With more high-earning tech workers moving to the Seattle area every day, apartment buildings are trying to woo them with head-turning amenities.
A report released earlier this year from the U.S. Census Bureau said the Seattle metro grew by 1,100 people per week from 2010 to 2016.
Jim Goldberg with Red Propeller, a real estate development marketing firm, said in the industry the competition for the best apartment amenities is known as the “amenities arms race.”
Developers say one goal of the amenities is to give those new to the area a sense of community.
“With the employment driver in the city that’s bringing in new demand and so the apartments and most of the new development is really responding to that demand,” said Goldberg.
Red Propeller said the process usually starts three years ahead of the apartment building’s opening. First they want to define who their target audience is, so they research who will likely want to live there. Then they dream up the ideas with architects and designers through brainstorming. All parties work through potential costs to make sure the amenities are realistic – and then building can begin.
Goldberg said their ideas are not as random as some might think.
“For us, when we develop a real estate strategy, we work to be very focused,” he said. “(There’s a) variety of demographics segments, but we look for commonalities and threads for what we call psychographics and mindset drivers that would tie those audiences together.”
Goldberg explained psychographics are the values that drive the audience to buy.
For instance, in an upcoming Washington D.C. project, Red Propeller is trying to weave seemingly different population segments like college students, empty nesters, and divorced dads together. They’re doing this by trying to appeal to the targeted audience’s love of the area’s park and food culture.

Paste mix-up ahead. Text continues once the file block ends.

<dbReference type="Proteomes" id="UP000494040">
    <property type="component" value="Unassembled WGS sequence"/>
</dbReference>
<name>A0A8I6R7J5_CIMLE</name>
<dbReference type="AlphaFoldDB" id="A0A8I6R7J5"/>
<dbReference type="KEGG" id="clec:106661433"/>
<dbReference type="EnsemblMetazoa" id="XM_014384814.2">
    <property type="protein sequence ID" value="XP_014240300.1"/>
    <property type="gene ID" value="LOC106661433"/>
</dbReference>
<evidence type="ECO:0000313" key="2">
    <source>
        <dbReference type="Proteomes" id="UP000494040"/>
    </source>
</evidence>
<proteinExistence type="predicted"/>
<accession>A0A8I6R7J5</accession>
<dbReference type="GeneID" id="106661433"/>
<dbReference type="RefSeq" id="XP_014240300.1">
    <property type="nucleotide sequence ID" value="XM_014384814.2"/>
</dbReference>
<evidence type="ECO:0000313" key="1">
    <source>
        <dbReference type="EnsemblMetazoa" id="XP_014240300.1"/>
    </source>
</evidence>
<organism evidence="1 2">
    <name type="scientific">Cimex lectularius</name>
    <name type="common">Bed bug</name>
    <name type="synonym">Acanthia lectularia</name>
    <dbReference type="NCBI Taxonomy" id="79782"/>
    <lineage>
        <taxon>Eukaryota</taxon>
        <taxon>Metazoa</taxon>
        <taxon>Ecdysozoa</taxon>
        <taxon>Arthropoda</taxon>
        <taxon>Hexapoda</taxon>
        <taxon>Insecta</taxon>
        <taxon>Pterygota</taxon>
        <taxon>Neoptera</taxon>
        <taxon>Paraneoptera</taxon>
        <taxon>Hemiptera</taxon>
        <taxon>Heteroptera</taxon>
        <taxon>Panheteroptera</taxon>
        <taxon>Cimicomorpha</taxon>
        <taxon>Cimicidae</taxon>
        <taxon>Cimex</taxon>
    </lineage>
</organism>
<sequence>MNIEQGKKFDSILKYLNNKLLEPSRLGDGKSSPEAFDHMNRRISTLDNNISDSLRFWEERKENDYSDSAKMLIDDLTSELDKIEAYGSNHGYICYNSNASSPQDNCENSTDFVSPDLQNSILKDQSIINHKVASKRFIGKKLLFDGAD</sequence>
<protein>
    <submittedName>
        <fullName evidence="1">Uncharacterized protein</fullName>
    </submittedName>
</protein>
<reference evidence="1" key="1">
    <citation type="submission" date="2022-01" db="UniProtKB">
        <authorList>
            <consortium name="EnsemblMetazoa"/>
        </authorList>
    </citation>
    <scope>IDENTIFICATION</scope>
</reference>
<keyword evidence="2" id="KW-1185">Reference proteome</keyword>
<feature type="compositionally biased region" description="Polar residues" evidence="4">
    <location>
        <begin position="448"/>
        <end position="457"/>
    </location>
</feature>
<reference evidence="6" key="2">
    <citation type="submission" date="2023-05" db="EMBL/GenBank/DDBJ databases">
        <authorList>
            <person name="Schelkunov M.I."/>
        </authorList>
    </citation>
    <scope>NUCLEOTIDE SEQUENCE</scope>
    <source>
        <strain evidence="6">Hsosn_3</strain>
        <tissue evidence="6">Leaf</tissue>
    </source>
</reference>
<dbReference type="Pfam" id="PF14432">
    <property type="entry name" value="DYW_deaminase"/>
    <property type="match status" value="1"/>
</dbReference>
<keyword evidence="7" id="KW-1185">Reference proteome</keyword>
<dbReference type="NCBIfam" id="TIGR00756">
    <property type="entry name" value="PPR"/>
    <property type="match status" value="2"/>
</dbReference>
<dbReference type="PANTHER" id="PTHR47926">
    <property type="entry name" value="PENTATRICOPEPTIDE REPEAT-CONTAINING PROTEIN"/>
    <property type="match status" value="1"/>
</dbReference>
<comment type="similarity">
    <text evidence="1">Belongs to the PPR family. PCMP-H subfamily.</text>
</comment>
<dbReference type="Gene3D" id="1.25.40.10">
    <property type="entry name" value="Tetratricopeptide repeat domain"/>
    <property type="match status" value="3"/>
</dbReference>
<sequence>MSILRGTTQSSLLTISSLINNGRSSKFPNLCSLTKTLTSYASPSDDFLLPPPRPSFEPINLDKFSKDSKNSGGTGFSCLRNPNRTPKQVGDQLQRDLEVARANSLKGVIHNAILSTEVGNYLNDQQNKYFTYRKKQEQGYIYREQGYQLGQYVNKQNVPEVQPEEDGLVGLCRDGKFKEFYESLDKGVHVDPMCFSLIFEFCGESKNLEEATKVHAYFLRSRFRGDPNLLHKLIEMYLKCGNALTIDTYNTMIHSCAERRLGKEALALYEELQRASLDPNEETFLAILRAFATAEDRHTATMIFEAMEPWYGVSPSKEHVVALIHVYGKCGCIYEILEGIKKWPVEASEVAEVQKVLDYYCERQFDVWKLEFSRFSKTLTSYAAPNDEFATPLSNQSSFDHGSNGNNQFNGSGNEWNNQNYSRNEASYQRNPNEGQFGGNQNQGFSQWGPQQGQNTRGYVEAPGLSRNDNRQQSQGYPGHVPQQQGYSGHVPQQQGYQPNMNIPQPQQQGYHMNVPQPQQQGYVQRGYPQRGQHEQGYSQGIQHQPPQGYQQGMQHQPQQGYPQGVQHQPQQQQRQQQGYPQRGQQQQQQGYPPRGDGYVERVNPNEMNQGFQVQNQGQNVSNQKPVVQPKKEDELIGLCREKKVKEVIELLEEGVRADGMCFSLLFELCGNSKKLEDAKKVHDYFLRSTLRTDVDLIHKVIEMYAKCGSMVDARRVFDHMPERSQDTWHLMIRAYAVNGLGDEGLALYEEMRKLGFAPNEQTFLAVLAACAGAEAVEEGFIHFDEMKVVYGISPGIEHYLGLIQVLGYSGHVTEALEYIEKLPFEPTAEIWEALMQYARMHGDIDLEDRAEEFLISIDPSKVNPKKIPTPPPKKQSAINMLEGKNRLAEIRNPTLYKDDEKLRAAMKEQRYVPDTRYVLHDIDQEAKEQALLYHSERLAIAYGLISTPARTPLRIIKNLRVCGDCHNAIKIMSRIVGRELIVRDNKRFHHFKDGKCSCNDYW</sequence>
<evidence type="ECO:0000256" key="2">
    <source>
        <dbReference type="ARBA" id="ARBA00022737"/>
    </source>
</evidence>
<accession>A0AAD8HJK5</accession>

“This is a really aspirational project,” Goldberg said in a Red Propeller meeting in June. “Whether it’s a student transitioning into their first adult home, whether it’s the maturing downsizing audience or those growing their families.”
'Best and greatest'
“The market right now is booming,” said Kathi Williams of developer Security Properties. “You have to think outside the box and offer amenities that you think will make you the best and greatest.”
Security Properties is putting the finishing touches on the Kinects Tower, which is located in Denny Triangle at the corner of Minor Avenue and Stewart Street.
Williams said the company is trying to make a statement with Kinects Tower’s penthouse pool on the 41st floor. The pool area takes over one-half of the top floor and is enclosed with glass, giving residents a view of the Space Needle, downtown, and Puget Sound. The rest of the top floor is an open-air rooftop with views of South Lake Union.
“We have a panoramic view of Seattle and the mountains and the water,” she said. “This is enough to set us apart – to have and build a community with the people who are going to live here at Kinects and this will be a place where they want to come.”
Air conditioning, a rock wall – and a speakeasy?
Brian Runberg of the Runberg Architecture Group said the design of Juxt in South Lake Union was a nod toward changing industry. There are elements of nearby MOHAI and of the neighborhood’s newer technology sector. Juxt is also home to a speakeasy hidden behind a wall on the eighth floor. Residents can use the speakeasy to entertain guests.
Across Dexter Avenue is an apartment building named True North. It’s geared toward outdoor enthusiasts and features a rock climbing wall for residents.
Another Runberg Architecture Group design recently opened in the University District. Augusta Apartments is a Vulcan development that features air conditioning units in each apartment – a rarity due to Seattle’s typically mild climate. Augusta also features a rooftop common area, a fitness center and adjoining basketball court, and curated artwork lining the walls and meeting rooms.
Can amenities be affordable?
Runberg said while most of the headline-grabbing amenities are at market-rate apartments, he said more affordable housing communities are trying to incorporate amenities as well.
He mentioned Marion West, a property run by the Low Income Housing Institute and geared toward formerly homeless youth, has a rooftop common area with an urban garden.
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